Before Laryngectomy



The larynx is the second most common site for cancer development in the upper aerodigestive tract.  Approximately 12,500 cases are diagnosed each year.  Over 95% of the cancers that develop in the larynx are of the squamous cell carcinoma (SCCA) variety.  Deaths from larynx cancer represent only 1% of all cancer-related deaths each year.  The overall 5-year survivor rate for larynx cancer is about 68%.  The most vulnerable "population" for this disease is males in their 50's and 60's ... less than 1% of cases are in people less than 30 years old.  Smoking is one causative factor - smoking 1/2 pack a day increases the likelihood of getting larynx cancer by about 4 times "normal"; smoking 2 packs a day ups your chances to about 10 times "normal".  For T1 tumors, XRT (radiation) treatment enjoys about a 90% cure rate; for T2 tumors, XRT treatment boasts about a 70% success rate.  Surgery (total laryngectomy), however, for T1 and T2 tumors boasts success rates of 98% and 82% respectively.  For the more advanced stages of tumors (T3 and T4), surgery is roughly 80% successful while XRT treatment is only about 50% successful.  Therefore, if you have symptoms, your best hope is early diagnosis and treatment!!


Contact the IAL (International Association Of Laryngectomees) or your local ACS (American Cancer Society) to put you in touch with other laryngectomees. Usually your doctor can provide you with the information on how to contact the nearest group in your area. Even if you are not normally a joiner of support groups, you should investigate your local support group for laryngectomees, often called Lost Chord or NuVoice clubs. Some of them provide free materials or can tell you where to apply for whatever equipment or rehabilitation benefits might be available in your area.. Clubs like this frequently get discounted or even free samples from suppliers. However, the most important part of going to a club is the assistance you receive from members who can answer questions, help you learn to talk and assist with other problems. You can find a listing on our site of USA clubs at  The IAL has an international list at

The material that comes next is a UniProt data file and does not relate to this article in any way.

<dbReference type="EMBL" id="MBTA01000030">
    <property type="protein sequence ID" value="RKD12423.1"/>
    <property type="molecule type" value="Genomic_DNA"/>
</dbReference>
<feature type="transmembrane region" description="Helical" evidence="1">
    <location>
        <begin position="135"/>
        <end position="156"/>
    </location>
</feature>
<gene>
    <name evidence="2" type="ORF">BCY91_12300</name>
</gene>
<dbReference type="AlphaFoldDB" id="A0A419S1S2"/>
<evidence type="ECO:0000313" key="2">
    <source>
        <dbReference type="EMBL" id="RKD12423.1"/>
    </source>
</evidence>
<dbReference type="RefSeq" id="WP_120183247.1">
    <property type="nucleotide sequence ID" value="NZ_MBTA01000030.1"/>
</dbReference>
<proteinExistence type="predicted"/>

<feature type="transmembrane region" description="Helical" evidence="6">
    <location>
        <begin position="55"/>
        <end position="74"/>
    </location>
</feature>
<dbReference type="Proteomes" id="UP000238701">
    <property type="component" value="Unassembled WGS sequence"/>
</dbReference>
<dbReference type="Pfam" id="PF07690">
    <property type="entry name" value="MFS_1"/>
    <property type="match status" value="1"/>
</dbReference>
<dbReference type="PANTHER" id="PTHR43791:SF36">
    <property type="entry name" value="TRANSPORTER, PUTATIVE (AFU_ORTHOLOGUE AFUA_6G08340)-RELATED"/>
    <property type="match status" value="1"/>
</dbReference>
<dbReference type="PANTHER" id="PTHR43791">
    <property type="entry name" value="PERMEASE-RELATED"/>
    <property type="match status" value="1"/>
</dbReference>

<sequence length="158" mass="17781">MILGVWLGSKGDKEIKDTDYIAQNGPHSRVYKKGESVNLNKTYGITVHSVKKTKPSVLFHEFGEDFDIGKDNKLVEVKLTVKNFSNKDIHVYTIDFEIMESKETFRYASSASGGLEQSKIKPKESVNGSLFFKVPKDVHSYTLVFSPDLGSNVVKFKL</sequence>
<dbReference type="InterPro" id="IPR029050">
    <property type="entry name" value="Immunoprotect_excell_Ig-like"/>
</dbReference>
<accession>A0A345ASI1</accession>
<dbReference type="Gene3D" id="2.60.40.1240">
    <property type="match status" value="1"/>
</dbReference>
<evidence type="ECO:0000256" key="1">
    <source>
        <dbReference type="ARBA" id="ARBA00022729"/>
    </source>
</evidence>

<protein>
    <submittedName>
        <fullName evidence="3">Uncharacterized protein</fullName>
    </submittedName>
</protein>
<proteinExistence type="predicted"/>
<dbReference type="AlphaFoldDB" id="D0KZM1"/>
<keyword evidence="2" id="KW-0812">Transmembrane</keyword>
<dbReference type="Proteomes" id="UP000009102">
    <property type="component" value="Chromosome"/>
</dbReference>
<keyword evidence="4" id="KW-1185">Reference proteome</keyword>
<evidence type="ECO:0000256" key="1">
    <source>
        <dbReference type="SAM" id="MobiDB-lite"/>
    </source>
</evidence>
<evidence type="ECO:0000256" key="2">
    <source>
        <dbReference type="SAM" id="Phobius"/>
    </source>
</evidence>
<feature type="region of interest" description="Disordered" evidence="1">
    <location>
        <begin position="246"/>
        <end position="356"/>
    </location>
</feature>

Join WebWhispers if you have not already become a member.

This site has many pages of helpful information, plus sections with Hints, Suppliers, and Humor. Laryngectomees, caretakers, and professionals can meet on an e-mail list to exchange messages, ideas and support.



American Cancer Society (Home Page)

A current report on Laryngeal and Hypopharyngeal Cancers covering what they are, diagnoses, staging, statistics, treatments, and follow up care. There is also a section on what is new in research and treatment.



International Association of Laryngectomees

This site has all of the current information on the IAL, helpful information, plus newsletters





The IAL has publications that are sent out free of charge. These include:

Pocket Emergency Cards

Emergency cards are available in English and Spanish. (Send stamped self addressed envelope and specify language.)

Emergency Window Stickers

These emergency stickers can be used on automobiles or on home windows. They are available in English and Spanish. (Send stamped self addressed envelope and specify language.)

IAL Brochure

Information about the IAL.



The IAL News